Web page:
It is hard to define an "intuitive explanation" for why something is true, but one knows it when it is at hand.

Example: Why does a pin puncture a strong rubber sheet? The force is applied to a very small area, so the pressure $F/A$ is enormous.

Of course, intuition is elastic, it can be trained, and such explanations might or might not exist.

* * *

Now suppose that someone came up with a theory for rotational motion which postulated that the square root of torque divided by the cube of the moment of inertia is minimized along all paths. Let call this magnitude $Z$. Now I do have a physical intuition for what torque is, and what the moment of inertia is, but it's hard to get a _physical_ sense of what $Z$ could be designating -- it just looks like a mathematical combination. On the other hand, $(1/2) m v^2$ is also a mathematical combination, but I have a physical sense of what it quantifies.

That was my question about the meaning of action $T - V$. It feels like a mathematical combination, not a physical concept. So, although the principle of least action is elegant and powerful, I don't find the statement of it to be physically intuitive.

I could say that, one-hundred times over, for quantum theory.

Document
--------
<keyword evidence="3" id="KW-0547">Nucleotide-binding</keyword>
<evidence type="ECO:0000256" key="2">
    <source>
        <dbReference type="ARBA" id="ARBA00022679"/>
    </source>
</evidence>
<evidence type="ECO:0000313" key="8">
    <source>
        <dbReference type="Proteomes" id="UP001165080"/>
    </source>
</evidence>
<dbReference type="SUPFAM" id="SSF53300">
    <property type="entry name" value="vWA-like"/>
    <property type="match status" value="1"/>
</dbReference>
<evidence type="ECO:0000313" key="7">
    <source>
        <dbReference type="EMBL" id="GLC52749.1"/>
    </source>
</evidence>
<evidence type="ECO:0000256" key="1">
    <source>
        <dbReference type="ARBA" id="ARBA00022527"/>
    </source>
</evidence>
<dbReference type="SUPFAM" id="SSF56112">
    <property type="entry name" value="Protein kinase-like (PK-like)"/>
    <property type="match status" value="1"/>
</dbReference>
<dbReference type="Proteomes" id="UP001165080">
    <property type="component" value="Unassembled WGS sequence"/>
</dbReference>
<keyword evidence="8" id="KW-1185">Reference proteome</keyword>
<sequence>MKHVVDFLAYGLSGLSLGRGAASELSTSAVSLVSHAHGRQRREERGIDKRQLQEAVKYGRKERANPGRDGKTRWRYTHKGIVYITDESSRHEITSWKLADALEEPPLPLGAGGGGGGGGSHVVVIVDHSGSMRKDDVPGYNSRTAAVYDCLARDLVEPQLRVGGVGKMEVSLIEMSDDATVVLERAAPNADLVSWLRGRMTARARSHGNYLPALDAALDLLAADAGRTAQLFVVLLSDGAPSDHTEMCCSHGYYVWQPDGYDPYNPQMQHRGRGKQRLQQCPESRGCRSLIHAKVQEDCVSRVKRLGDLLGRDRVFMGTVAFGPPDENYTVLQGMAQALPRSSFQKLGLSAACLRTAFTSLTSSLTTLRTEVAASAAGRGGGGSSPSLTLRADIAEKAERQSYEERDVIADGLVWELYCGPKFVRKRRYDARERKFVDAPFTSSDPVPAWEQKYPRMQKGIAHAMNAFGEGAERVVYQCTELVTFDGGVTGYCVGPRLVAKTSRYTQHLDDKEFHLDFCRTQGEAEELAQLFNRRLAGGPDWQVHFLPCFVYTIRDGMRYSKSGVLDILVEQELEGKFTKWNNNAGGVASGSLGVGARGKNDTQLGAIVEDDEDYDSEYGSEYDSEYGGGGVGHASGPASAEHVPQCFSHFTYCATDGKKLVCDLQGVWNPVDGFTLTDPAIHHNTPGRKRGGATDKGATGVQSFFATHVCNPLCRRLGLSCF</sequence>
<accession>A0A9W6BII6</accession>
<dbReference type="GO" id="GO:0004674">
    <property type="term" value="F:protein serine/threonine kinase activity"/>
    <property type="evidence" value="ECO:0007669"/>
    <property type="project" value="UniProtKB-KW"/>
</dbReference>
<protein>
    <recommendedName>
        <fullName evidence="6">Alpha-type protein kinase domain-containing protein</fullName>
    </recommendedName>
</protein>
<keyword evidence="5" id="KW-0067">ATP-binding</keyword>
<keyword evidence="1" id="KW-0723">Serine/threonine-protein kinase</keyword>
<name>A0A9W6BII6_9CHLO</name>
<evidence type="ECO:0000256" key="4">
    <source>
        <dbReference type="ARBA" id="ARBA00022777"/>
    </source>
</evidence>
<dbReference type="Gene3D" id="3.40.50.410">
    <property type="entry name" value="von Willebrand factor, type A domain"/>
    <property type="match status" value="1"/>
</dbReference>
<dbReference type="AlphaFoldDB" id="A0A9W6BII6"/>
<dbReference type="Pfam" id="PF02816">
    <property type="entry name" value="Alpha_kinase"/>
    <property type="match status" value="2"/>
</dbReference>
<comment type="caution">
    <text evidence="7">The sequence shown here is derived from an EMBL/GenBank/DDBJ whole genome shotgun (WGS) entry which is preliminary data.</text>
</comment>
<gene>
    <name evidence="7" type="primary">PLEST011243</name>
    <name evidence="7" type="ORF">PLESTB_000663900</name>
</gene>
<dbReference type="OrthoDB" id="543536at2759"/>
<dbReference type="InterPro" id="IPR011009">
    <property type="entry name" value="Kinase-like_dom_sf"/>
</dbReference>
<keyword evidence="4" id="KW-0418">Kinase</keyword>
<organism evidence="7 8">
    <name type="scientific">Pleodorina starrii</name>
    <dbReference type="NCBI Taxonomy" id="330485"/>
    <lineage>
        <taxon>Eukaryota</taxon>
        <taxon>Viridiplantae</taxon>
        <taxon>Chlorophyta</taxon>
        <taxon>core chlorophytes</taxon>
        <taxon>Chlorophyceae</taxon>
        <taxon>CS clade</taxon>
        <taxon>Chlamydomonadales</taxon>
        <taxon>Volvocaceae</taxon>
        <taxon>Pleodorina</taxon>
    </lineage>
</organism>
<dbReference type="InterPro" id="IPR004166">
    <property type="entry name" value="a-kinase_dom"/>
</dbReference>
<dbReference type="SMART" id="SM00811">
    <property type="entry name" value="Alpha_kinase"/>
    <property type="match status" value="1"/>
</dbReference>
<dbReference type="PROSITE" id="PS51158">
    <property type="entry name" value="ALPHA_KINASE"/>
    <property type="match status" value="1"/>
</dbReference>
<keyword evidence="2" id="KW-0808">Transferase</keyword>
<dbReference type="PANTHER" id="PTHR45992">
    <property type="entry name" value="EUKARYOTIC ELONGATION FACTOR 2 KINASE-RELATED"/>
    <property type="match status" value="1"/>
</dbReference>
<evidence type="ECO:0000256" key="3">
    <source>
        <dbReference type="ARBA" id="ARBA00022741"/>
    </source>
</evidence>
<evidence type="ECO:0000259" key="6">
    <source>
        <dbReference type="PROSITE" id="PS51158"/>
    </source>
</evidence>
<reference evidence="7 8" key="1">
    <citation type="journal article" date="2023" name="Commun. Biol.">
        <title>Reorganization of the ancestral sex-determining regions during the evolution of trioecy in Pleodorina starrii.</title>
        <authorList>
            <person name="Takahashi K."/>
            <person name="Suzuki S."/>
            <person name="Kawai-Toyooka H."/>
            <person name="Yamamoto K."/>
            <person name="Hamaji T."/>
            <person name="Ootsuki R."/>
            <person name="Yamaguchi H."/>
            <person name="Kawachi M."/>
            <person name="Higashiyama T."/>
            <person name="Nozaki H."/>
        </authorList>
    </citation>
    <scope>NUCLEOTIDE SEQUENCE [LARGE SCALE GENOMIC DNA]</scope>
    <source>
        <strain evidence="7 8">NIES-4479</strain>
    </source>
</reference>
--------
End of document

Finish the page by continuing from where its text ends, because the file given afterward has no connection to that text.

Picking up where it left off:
That may be just the way the cookie crumbles. And it may say more about the subjectivity of intuition -- which is conditioned by evolution and experience -- than about the physics itself.

Example: Why does a pin puncture a strong rubber sheet? The force is applied to a very small area, so the pressure $F/A$ is enormous.

Of course, intuition is elastic, it can be trained, and such explanations might or might not exist.

* * *

Now suppose that someone came up with a theory for rotational motion which postulated that the square root of torque divided by the cube of the moment of inertia is minimized along all paths. Let call this magnitude $Z$. Now I do have a physical intuition for what torque is, and what the moment of inertia is, but it's hard to get a _physical_ sense of what $Z$ could be designating -- it just looks like a mathematical combination. On the other hand, $(1/2) m v^2$ is also a mathematical combination, but I have a physical sense of what it quantifies.

That was my question about the meaning of action $T - V$. It feels like a mathematical combination, not a physical concept. So, although the principle of least action is elegant and powerful, I don't find the statement of it to be physically intuitive.

I could say that, one-hundred times over, for quantum theory.

That may be just the way the cookie crumbles. And it may say more about the subjectivity of intuition -- which is conditioned by evolution and experience -- than about the physics itself.